Rhode Island appears poised to become the nation's 10th state to allow gay and lesbian couples to marry after a legislative panel voted Tuesday to forward same-sex marriage legislation to the full House for a final — and largely procedural — vote.
The outcome of Thursday's House vote is not in doubt, as the House overwhelmingly passed an earlier version of the bill in January. The Senate passed the bill by a comfortable margin last week, but it had to return to the House because of small changes made in the Senate.
"We're one step closer," said Sen. Donna Nesselbush, D-Pawtucket and the bill's sponsor in the Senate. "Every step is important and every step is exciting."
Gov. Lincoln Chafee is expected to sign the bill into law quickly after it passes the House.
Nine states and the District of Columbia now allow gay and lesbian couples to marry. Heavily Catholic Rhode Island is currently the only New England state that doesn't allow gay marriage, although bills legalizing it have been introduced every year since 1997.
There was little testimony at Tuesday's brief hearing on the legislation— a big departure from the hours-long hearings earlier this year and in previous years that attracted hundreds of people on both sides of the debate. With the bill all but passed, most opponents stayed away.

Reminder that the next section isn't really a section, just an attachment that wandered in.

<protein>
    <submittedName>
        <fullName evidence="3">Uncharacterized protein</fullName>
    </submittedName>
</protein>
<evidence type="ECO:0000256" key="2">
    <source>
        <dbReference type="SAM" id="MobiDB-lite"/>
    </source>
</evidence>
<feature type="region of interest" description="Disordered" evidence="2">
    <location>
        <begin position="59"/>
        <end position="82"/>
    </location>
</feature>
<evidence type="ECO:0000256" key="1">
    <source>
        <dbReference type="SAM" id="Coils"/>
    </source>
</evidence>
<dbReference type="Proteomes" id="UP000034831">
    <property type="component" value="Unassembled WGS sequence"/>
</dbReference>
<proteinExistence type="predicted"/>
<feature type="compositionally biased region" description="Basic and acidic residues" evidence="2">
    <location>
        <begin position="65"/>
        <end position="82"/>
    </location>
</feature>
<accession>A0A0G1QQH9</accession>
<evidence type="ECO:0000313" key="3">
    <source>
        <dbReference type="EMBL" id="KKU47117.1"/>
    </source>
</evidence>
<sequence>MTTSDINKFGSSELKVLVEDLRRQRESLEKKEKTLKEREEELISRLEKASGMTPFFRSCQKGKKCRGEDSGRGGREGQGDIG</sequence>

Testimony focused on the changes made to the bill by the Senate. The bill that passed the House stated that religious institutions may set their own rules regarding who is eligible to marry within the faith and specifies that no religious leader is obligated to officiate at any marriage ceremony. The Senate added language to ensure that groups like the Knights of Columbus aren't legally obligated to provide facilities for same-sex weddings.
Supporters said they could live with the changes.
"I ask you now for what I hope will be the final time: please pass these bills," said Kate Montiero, a member of Rhode Islanders United for Marriage and a longtime leader of the state's gay and lesbian rights movement. "Please finally bring marriage equality to Rhode Island. It is in the end what it has always been, just plain fair."
Only three people spoke out against the bill at the hearing, saying gay marriage should be illegal and would lead to a moral decline in the state.
The first gay marriages in Rhode Island could take place Aug. 1, when the legislation would take effect. Civil unions would no longer be available to same-sex couples as of that date, though the state would continue to recognize existing civil unions. Lawmakers approved civil unions two years ago, though few couples have sought them.